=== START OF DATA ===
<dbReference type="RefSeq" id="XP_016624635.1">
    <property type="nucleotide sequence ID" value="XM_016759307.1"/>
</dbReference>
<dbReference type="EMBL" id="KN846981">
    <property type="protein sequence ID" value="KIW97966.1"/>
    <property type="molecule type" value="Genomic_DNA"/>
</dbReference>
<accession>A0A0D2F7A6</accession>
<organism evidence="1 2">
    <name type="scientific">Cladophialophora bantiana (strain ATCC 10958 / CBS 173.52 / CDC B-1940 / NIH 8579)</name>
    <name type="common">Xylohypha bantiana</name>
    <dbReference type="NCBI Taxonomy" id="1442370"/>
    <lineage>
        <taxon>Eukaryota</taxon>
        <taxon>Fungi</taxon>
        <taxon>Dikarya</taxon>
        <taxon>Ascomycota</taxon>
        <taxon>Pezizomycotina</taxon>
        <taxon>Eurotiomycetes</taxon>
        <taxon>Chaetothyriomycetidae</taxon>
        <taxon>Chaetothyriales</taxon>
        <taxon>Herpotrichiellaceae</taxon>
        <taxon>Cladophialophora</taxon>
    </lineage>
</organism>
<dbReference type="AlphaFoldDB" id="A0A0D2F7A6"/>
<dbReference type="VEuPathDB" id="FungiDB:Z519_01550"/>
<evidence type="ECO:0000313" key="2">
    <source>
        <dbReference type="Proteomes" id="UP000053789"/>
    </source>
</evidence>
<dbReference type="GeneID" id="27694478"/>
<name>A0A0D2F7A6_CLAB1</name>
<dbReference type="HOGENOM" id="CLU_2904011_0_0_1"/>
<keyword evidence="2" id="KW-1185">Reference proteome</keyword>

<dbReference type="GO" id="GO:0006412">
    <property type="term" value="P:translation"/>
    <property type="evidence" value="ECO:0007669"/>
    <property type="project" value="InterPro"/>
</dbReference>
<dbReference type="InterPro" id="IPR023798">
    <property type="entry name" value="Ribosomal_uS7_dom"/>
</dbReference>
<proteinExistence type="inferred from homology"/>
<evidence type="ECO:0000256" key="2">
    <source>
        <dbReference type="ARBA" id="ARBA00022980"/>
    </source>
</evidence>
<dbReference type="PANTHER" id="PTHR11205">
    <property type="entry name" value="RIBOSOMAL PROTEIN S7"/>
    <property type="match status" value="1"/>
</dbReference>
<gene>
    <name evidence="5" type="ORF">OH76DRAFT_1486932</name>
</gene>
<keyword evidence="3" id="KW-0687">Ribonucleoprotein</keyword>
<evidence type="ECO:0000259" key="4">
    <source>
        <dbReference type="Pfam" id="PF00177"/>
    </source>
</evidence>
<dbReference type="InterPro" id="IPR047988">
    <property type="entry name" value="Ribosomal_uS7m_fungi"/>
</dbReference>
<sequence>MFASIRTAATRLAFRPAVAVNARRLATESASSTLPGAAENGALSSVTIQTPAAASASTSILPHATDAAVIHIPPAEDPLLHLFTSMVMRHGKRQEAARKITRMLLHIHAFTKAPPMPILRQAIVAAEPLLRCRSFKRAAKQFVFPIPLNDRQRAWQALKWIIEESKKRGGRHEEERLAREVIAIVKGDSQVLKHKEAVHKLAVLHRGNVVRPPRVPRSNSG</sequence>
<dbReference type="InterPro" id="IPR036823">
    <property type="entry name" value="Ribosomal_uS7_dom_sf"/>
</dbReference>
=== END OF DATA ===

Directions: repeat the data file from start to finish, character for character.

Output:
<dbReference type="RefSeq" id="XP_016624635.1">
    <property type="nucleotide sequence ID" value="XM_016759307.1"/>
</dbReference>
<dbReference type="EMBL" id="KN846981">
    <property type="protein sequence ID" value="KIW97966.1"/>
    <property type="molecule type" value="Genomic_DNA"/>
</dbReference>
<accession>A0A0D2F7A6</accession>
<organism evidence="1 2">
    <name type="scientific">Cladophialophora bantiana (strain ATCC 10958 / CBS 173.52 / CDC B-1940 / NIH 8579)</name>
    <name type="common">Xylohypha bantiana</name>
    <dbReference type="NCBI Taxonomy" id="1442370"/>
    <lineage>
        <taxon>Eukaryota</taxon>
        <taxon>Fungi</taxon>
        <taxon>Dikarya</taxon>
        <taxon>Ascomycota</taxon>
        <taxon>Pezizomycotina</taxon>
        <taxon>Eurotiomycetes</taxon>
        <taxon>Chaetothyriomycetidae</taxon>
        <taxon>Chaetothyriales</taxon>
        <taxon>Herpotrichiellaceae</taxon>
        <taxon>Cladophialophora</taxon>
    </lineage>
</organism>
<dbReference type="AlphaFoldDB" id="A0A0D2F7A6"/>
<dbReference type="VEuPathDB" id="FungiDB:Z519_01550"/>
<evidence type="ECO:0000313" key="2">
    <source>
        <dbReference type="Proteomes" id="UP000053789"/>
    </source>
</evidence>
<dbReference type="GeneID" id="27694478"/>
<name>A0A0D2F7A6_CLAB1</name>
<dbReference type="HOGENOM" id="CLU_2904011_0_0_1"/>
<keyword evidence="2" id="KW-1185">Reference proteome</keyword>

<dbReference type="GO" id="GO:0006412">
    <property type="term" value="P:translation"/>
    <property type="evidence" value="ECO:0007669"/>
    <property type="project" value="InterPro"/>
</dbReference>
<dbReference type="InterPro" id="IPR023798">
    <property type="entry name" value="Ribosomal_uS7_dom"/>
</dbReference>
<proteinExistence type="inferred from homology"/>
<evidence type="ECO:0000256" key="2">
    <source>
        <dbReference type="ARBA" id="ARBA00022980"/>
    </source>
</evidence>
<dbReference type="PANTHER" id="PTHR11205">
    <property type="entry name" value="RIBOSOMAL PROTEIN S7"/>
    <property type="match status" value="1"/>
</dbReference>
<gene>
    <name evidence="5" type="ORF">OH76DRAFT_1486932</name>
</gene>
<keyword evidence="3" id="KW-0687">Ribonucleoprotein</keyword>
<evidence type="ECO:0000259" key="4">
    <source>
        <dbReference type="Pfam" id="PF00177"/>
    </source>
</evidence>
<dbReference type="InterPro" id="IPR047988">
    <property type="entry name" value="Ribosomal_uS7m_fungi"/>
</dbReference>
<sequence>MFASIRTAATRLAFRPAVAVNARRLATESASSTLPGAAENGALSSVTIQTPAAASASTSILPHATDAAVIHIPPAEDPLLHLFTSMVMRHGKRQEAARKITRMLLHIHAFTKAPPMPILRQAIVAAEPLLRCRSFKRAAKQFVFPIPLNDRQRAWQALKWIIEESKKRGGRHEEERLAREVIAIVKGDSQVLKHKEAVHKLAVLHRGNVVRPPRVPRSNSG</sequence>
<dbReference type="InterPro" id="IPR036823">
    <property type="entry name" value="Ribosomal_uS7_dom_sf"/>
</dbReference>